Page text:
The key to a successful application for an apprenticeship is having a good CV and cover letter.
How To Produce A Good CV For Your Apprenticeship Application
Presentation: Type up your CV using a clear, uncomplicated font (Times New Roman or Arial tend to work best). Keep the same size font throughout (12 is standard) and avoid trying to do clever visual things (unless you’re applying for an apprenticeship that demands them). Clean and tidy tend to be far more important to the prospective employer.
One page: Keep your CV to one page. Managers and other professionals focused on hiring will be busy and have many applications to consider. Plus, keeping to a single page will force you to be concise and stick to the important points.
Organise: Categorise your skills, experience and achievements under headings: work experience, education and extracurricular activities. For example, part-time jobs go under work, secondary school under education and anything you’ve done in your own time should go under extracurricular activities. List them in chronological order, with the most recent first. Restrict the information you include to dates, locations and, most importantly, achievements. Employers want to see what you’ve accomplished.
Customise: Tailor your CV to the job. Use the job description to match the skills you include with what the employers are looking for.
Check it: Make sure your CV is free of mistakes, including spelling and grammar. Read it over several times and then ask someone else to check it. Show it to a careers adviser who is trained to help you do this kind of thing. Then check it again.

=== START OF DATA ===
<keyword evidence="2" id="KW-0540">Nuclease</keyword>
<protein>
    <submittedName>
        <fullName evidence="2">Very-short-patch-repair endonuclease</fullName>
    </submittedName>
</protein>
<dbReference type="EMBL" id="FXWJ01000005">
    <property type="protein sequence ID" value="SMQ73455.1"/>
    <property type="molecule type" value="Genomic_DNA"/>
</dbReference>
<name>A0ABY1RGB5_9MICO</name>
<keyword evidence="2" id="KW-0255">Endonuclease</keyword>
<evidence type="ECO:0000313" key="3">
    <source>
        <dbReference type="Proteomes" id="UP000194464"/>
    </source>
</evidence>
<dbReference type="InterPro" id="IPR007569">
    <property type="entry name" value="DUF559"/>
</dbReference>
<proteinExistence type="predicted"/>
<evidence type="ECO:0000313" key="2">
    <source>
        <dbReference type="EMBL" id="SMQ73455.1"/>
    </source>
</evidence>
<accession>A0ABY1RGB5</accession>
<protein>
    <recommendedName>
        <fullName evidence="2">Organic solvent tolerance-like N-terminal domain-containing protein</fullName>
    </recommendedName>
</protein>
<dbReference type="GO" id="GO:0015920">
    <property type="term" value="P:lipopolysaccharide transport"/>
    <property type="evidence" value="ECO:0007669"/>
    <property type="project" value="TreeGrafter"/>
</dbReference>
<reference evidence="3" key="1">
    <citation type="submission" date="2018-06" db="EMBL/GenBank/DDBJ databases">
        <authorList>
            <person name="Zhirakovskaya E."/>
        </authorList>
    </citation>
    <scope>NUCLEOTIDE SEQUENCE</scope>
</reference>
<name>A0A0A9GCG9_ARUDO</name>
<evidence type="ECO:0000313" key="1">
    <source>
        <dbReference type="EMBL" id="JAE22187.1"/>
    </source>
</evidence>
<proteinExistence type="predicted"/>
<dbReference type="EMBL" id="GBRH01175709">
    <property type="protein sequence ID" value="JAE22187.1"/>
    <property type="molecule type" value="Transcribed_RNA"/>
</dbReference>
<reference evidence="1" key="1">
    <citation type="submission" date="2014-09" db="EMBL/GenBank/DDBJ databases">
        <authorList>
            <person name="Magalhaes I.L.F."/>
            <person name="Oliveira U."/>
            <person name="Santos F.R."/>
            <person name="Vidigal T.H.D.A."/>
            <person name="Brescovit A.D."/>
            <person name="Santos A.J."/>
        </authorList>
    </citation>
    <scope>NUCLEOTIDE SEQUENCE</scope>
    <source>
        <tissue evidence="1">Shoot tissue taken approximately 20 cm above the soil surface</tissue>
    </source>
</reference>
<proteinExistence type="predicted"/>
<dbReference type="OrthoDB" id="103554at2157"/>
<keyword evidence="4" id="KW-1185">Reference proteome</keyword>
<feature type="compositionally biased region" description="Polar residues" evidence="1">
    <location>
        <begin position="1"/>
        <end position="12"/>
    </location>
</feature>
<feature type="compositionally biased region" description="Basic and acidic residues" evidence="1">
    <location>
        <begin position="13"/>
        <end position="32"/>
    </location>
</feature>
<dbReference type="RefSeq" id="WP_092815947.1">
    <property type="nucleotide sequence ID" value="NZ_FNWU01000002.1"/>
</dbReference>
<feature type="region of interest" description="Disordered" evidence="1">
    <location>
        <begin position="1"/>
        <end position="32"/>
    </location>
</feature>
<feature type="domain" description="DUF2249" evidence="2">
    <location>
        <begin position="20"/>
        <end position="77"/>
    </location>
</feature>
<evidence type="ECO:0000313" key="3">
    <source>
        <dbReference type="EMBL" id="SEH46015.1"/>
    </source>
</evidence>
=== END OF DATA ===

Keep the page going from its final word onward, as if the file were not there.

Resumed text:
How To Produce A Good Cover Letter For Your Apprenticeship Application
Why you want the job: Lead with what drew you to the job first, keeping it to two or three sentences. The company might tempt you, the position may offer certain benefits, or the career area is something you are passionate about. Let them know why you’re interested.
Key person specifications: Almost every job advert lists the essential qualities a person must have to get the job. These will range from previous experience in the field to demonstrable skills such as teamwork and organisation. Depending on the job you’re after, they may include more specialist requirements, such as experience in specific software packages or familiarity with certain methodologies and regulations. Match your experiences and achievements with as many as possible in your cover letter, outlining what you meet and how you’ve met it as briefly as possible.
Anything else you bring to the table: Are you an avid reader? Keen on sports? Add some personal details to give the employer an insight into you.
Other Points To Remember
References: You’ll need at least two references when applying for a job. These are usually asked for once you’ve been offered the position. They’ll be from former employers, teachers, or anyone who knows you well, although relatives and friends are out of bounds.
Format: Every employer will accept CVs and cover letters in different formats, but as a rule, expect to submit both Word documents or PDFs via email. There may be application forms to fill out instead of submitting a CV and cover letter or application systems to navigate online. Rest assured, these almost always follow the path of a CV, so you’ll be able to transfer the information from one to the other with relative ease.
Accompanying evidence or information: Certain jobs, such as graphic design or journalism, will require a portfolio of work to demonstrate previous experience. This requirement will be made explicit, but it’s worth remembering that it may come up, so you can take the time to build one.